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5 technologies set to change government

Governments are embracing new technologies to deliver far-reaching economic and social benefits for their citizens, underpinning the digital economy. However, amid pressure on government CIOs to overcome legacy applications, here are five technologies set to transform government service provision.

1. Artificial intelligence

Artificial intelligence (AI) and machine learning are seen helping policymakers become more pre-emptive in resource optimization and predictive maintenance.

IDC estimates the U.S. government’s investment in cognitive and AI technologies will increase at a compound annual growth rate of 54.3 percent from 2018 to 2021, with applications ranging from coordinating traffic to digitizing backlogs of government documents.

“This is driven by long-term public sector goals of reducing spending and improving citizen services. AI, when integrated with a wide variety of government data collections, has the capability to leverage cost cutting while improving data access,” says IDC’s Shawn P. McCarthy.

2. Blockchain

Blockchain is considered by Gartner to have the biggest impact on non-financial uses such as public records, voting, and citizen transactions with government.

In the United States, a number of federal government bodies including Homeland Security, the Food & Drug Administration, and the U.S. Army Medical Research and Materiel Command have awarded contracts for blockchain technology, with benefits including its interoperability and potential to cut costs.

However, Gartner expects it will be at least five to 10 years before blockchain matures to deliver substantial benefits, “but it will lead to radical transformation of some government functions and services.”

3. Conversational user interfaces

These allow interactions to occur in the user’s spoken or written natural language, making machines smarter and improving the ability to handle new situations. Instead of the user having to learn how to use the software, the interface learns what the user wants.

Gartner sees these interfaces as helping improve customer experience and effectiveness, while also reducing operating expenses and time spent learning computer semantics.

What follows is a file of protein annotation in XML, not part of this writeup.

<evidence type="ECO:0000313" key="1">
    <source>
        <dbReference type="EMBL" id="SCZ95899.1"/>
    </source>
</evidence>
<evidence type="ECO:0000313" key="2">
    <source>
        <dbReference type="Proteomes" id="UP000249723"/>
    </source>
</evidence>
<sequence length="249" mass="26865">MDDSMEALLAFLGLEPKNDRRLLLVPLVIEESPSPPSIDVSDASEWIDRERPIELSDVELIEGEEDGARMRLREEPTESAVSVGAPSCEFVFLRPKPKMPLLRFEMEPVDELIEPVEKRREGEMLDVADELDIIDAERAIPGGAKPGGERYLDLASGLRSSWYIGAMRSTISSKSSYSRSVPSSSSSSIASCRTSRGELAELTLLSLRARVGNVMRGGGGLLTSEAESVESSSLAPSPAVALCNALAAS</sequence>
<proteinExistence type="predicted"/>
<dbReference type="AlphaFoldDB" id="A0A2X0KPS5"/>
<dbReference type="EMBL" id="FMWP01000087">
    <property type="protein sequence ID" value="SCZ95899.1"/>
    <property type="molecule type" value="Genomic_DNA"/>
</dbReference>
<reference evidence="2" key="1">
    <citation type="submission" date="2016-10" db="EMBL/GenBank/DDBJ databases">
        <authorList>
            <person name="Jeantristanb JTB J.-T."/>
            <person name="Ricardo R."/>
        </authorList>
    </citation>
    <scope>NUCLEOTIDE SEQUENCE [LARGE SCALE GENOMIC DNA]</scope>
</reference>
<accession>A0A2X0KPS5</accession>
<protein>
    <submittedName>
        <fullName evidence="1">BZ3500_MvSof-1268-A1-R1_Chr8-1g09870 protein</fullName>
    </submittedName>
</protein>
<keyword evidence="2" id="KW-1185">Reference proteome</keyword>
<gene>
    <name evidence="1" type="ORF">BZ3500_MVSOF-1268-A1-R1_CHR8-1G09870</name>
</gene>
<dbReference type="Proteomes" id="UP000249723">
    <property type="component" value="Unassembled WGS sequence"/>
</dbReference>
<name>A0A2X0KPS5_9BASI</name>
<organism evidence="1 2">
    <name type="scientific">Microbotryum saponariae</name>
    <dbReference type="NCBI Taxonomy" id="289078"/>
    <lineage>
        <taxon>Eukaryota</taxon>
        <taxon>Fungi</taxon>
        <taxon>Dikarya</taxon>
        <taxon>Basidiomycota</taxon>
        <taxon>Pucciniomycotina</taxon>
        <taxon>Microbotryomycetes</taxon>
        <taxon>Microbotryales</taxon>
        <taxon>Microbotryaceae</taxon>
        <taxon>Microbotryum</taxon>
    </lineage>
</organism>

In the United States, conversational UI is seen making government more user-friendly, ensuring citizens get the right answers at the right time and in the right format.

4. Event stream processing (ESP)

ESP is a group of technologies that enable event-driven information systems, such as algorithmic securities trading, or location-based telecommunications services. Gartner cites its ability to improve decision-making and make faster responses to threats and opportunities as potential areas of government interest.

It sees ESP becoming increasingly important to the internet of things (IoT), customer experience management, and fraud detection.

“Traditional analytics applies processing after the data is stored, but for an increasing number of situations, these insights are too late,” says SAS’s Fiona McNeill.

“Directly working with event data, when they happen, allows for faster reaction time – even influencing a situation before it’s over.”

5. Smart workspaces

“Smart” workspaces benefit from the IoT’s growing digitalization of physical objects, helping to deliver new ways of working, scheduling, and collaborating, according to Gartner.

The impact for government and business includes improved employee productivity and enhanced citizen experiences as employees better use smart workspaces to serve clients.

A study by the U.S. General Services Administration found the potential for millions of dollars of savings via its “Total Workplace” initiative, which aims to reduce office space, foster collaboration, better manage IT spending, and increase energy efficiency.

As the United States embraces the digital revolution, the public sector is also benefiting from the latest technology trends to help enhance the citizen-government experience.